Dictionary.com

dog days

Save This Word!

plural noun
the sultry part of the summer, supposed to occur during the period that Sirius, the Dog Star, rises at the same time as the sun: now often reckoned from July 3 to August 11.
a period marked by lethargy, inactivity, or indolence.
QUIZ
CUDDLE UP! A COZY QUIZ ON FALL WORDS HAS ARRIVED
If autumn is your ideal season, spice up your repertoire of "fall" vocabulary with this quiz on some warm and vivid descriptive words for the season.
Question 1 of 10
Which of the following words means “to make a crackling sound; crackle”?
Meet Grammar CoachWrite or paste your essay, email, or story into Grammar Coach and get grammar helpImprove Your Writing
Meet Grammar CoachImprove Your Writing
Write or paste your essay, email, or story into Grammar Coach and get grammar help

Origin of dog days

1530–40; translation of Latin diēs caniculārēs;see canicular

OTHER WORDS FROM dog days

dog-day, adjective
Dictionary.com Unabridged Based on the Random House Unabridged Dictionary, © Random House, Inc. 2021

How to use dog days in a sentence

British Dictionary definitions for dog days

dog days

pl n
the hot period of the summer reckoned in ancient times from the heliacal rising of Sirius (the Dog Star)
a period marked by inactivity

Word Origin for dog days

C16: translation of Late Latin diēs caniculārēs, translation of Greek hēmerai kunades
Collins English Dictionary - Complete & Unabridged 2012 Digital Edition © William Collins Sons & Co. Ltd. 1979, 1986 © HarperCollins Publishers 1998, 2000, 2003, 2005, 2006, 2007, 2009, 2012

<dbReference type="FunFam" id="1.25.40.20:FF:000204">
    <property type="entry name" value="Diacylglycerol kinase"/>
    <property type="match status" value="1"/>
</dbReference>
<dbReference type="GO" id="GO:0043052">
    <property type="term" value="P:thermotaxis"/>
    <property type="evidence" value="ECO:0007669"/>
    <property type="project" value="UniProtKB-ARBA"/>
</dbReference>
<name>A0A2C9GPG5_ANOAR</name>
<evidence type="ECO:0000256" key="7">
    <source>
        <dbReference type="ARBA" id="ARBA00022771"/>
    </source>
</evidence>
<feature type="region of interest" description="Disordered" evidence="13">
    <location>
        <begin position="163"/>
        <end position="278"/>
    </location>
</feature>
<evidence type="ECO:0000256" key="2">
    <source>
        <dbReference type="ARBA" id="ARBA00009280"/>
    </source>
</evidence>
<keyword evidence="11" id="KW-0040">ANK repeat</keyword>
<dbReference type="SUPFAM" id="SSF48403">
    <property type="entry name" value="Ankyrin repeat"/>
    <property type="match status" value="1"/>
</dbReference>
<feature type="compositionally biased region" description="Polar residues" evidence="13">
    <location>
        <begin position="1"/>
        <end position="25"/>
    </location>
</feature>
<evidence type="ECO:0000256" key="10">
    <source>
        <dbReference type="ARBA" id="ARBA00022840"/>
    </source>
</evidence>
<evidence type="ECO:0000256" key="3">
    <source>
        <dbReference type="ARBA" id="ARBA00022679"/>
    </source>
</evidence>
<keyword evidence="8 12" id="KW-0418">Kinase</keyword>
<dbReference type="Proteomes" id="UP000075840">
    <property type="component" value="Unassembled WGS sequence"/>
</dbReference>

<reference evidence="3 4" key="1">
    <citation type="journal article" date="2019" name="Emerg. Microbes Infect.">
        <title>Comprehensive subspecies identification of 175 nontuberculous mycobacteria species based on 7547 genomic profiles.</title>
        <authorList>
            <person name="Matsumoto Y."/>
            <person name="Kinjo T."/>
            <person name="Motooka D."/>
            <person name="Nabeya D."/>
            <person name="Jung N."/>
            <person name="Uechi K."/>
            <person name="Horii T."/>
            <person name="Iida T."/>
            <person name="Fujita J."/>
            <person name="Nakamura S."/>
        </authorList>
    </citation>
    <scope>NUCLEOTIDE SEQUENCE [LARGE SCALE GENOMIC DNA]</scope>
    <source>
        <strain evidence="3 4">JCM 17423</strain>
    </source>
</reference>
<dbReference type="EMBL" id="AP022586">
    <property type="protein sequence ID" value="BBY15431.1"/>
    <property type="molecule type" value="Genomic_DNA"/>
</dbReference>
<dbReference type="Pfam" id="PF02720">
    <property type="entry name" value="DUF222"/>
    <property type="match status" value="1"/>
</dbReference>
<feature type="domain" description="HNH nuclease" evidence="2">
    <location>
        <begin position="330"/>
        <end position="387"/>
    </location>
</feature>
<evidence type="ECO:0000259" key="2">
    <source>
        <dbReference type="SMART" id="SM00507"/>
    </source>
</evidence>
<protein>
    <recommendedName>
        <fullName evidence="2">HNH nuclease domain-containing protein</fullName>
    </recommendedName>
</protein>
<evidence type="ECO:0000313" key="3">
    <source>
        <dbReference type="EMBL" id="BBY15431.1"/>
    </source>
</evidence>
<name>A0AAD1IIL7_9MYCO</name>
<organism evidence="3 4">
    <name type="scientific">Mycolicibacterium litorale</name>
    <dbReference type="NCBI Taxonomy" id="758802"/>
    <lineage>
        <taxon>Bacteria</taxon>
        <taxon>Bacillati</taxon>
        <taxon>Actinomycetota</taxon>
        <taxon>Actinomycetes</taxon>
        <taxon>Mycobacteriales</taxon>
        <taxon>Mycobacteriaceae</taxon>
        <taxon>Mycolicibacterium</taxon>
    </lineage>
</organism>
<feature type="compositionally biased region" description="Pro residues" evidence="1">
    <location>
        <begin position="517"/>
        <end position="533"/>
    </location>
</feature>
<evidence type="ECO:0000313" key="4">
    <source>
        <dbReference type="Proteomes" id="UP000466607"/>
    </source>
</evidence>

Cultural definitions for dog days

dog days

The hot, muggy days of summer. The Romans associated such weather with the influence of Sirius, the dog star, which is high in the sky during summer days.

The New Dictionary of Cultural Literacy, Third Edition Copyright © 2005 by Houghton Mifflin Harcourt Publishing Company. Published by Houghton Mifflin Harcourt Publishing Company. All rights reserved.

Other Idioms and Phrases with dog days

dog days

Hot, sultry summer weather; also, a period of stagnation. For example, It's hard to get much work done during the dog days, or Every winter there's a week or two of dog days when sales drop dramatically. The term alludes to the period between early July and early September, when Sirius, the so-called Dog Star, rises and sets with the sun. The ancient Romans called this phenomenon dies caniculares, which was translated as “dog days” in the first half of the 1500s.

The American Heritage® Idioms Dictionary Copyright © 2002, 2001, 1995 by Houghton Mifflin Harcourt Publishing Company. Published by Houghton Mifflin Harcourt Publishing Company.
FEEDBACK